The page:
The game of electoral ping-pong continues, with a considerably stronger polling day for Barack Obama:
In addition to these state-level results, Obama also gained ground in the Gallup and Rasmussen national tracking polls, which have him ahead by 6 and 5 points respectively.
Scott Rasmussen's polling suggests that the Berlin speech played fairly well, but then again, you might have thought the same about Obama hanging out with the troops and sinking three-pointers, or the imagery of his flying in a helicopter above Baghdad with General Petraeus and Chuck Hagel, and those didn't seem to move the numbers much. There is, I suppose, a distinction in that there is no real policy issue on the table in Germany in the way there is in Iraq -- and Obama's speech was notably light on specifics.
But people seem to like these sort of big, cinematic moments, and that's something to keep in mind as we head into the conventions. When I saw Howard Dean speak in Austin, he appeared to be dropping hints at some of the themes the Democrats will emphasize in Denver -- they were all fairly high-minded, with one of the big ones being the face that Obama presents to the world. I'd expect the Democratic Convention to be a big-budget, high-production, optimistic, patriotic, and somewhat nebulously saccharine affair. In other words, I'd expect it to be the sort of convention you'd normally expect from the Republicans. I've been critical of Obama in recent days for his inability to channel his Inner Bubba, but perhaps the more theatrical, Ronald Reagan model is the one he was cut out for all along.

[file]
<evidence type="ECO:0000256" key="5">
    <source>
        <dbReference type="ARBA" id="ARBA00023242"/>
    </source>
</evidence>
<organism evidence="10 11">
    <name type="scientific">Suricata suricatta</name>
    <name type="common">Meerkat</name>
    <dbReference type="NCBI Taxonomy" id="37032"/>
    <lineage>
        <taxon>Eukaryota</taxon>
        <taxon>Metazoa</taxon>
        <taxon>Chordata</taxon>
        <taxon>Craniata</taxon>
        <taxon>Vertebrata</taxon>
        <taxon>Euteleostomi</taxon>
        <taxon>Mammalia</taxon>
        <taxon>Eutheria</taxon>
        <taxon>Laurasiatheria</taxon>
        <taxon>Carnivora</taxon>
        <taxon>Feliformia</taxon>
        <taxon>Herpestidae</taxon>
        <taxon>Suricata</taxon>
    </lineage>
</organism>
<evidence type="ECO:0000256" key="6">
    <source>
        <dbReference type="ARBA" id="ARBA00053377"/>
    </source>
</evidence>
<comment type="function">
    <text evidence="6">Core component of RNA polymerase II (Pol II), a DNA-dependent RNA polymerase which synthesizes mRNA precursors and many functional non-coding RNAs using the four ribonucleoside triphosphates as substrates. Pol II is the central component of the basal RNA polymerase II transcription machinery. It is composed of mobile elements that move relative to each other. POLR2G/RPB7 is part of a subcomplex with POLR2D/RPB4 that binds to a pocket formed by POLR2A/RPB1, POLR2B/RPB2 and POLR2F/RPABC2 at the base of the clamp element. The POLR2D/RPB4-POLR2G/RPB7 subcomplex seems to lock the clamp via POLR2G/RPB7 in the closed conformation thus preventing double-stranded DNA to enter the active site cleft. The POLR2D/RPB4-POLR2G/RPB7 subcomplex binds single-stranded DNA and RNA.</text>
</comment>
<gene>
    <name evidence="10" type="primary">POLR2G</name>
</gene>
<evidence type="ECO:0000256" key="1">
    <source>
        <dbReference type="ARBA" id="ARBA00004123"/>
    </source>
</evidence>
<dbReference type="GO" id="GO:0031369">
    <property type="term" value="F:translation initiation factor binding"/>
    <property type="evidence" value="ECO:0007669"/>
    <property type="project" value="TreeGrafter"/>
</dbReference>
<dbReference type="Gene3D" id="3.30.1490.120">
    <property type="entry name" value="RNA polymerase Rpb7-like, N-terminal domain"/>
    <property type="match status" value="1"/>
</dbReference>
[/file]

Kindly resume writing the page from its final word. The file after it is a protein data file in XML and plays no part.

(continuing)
Mind you, none of this has much to do with any of today's polling results in particular. I think we're at one of those points where we need to wait a few days for the news cycle to settle down before we determine who, if anyone, has emerged with momentum.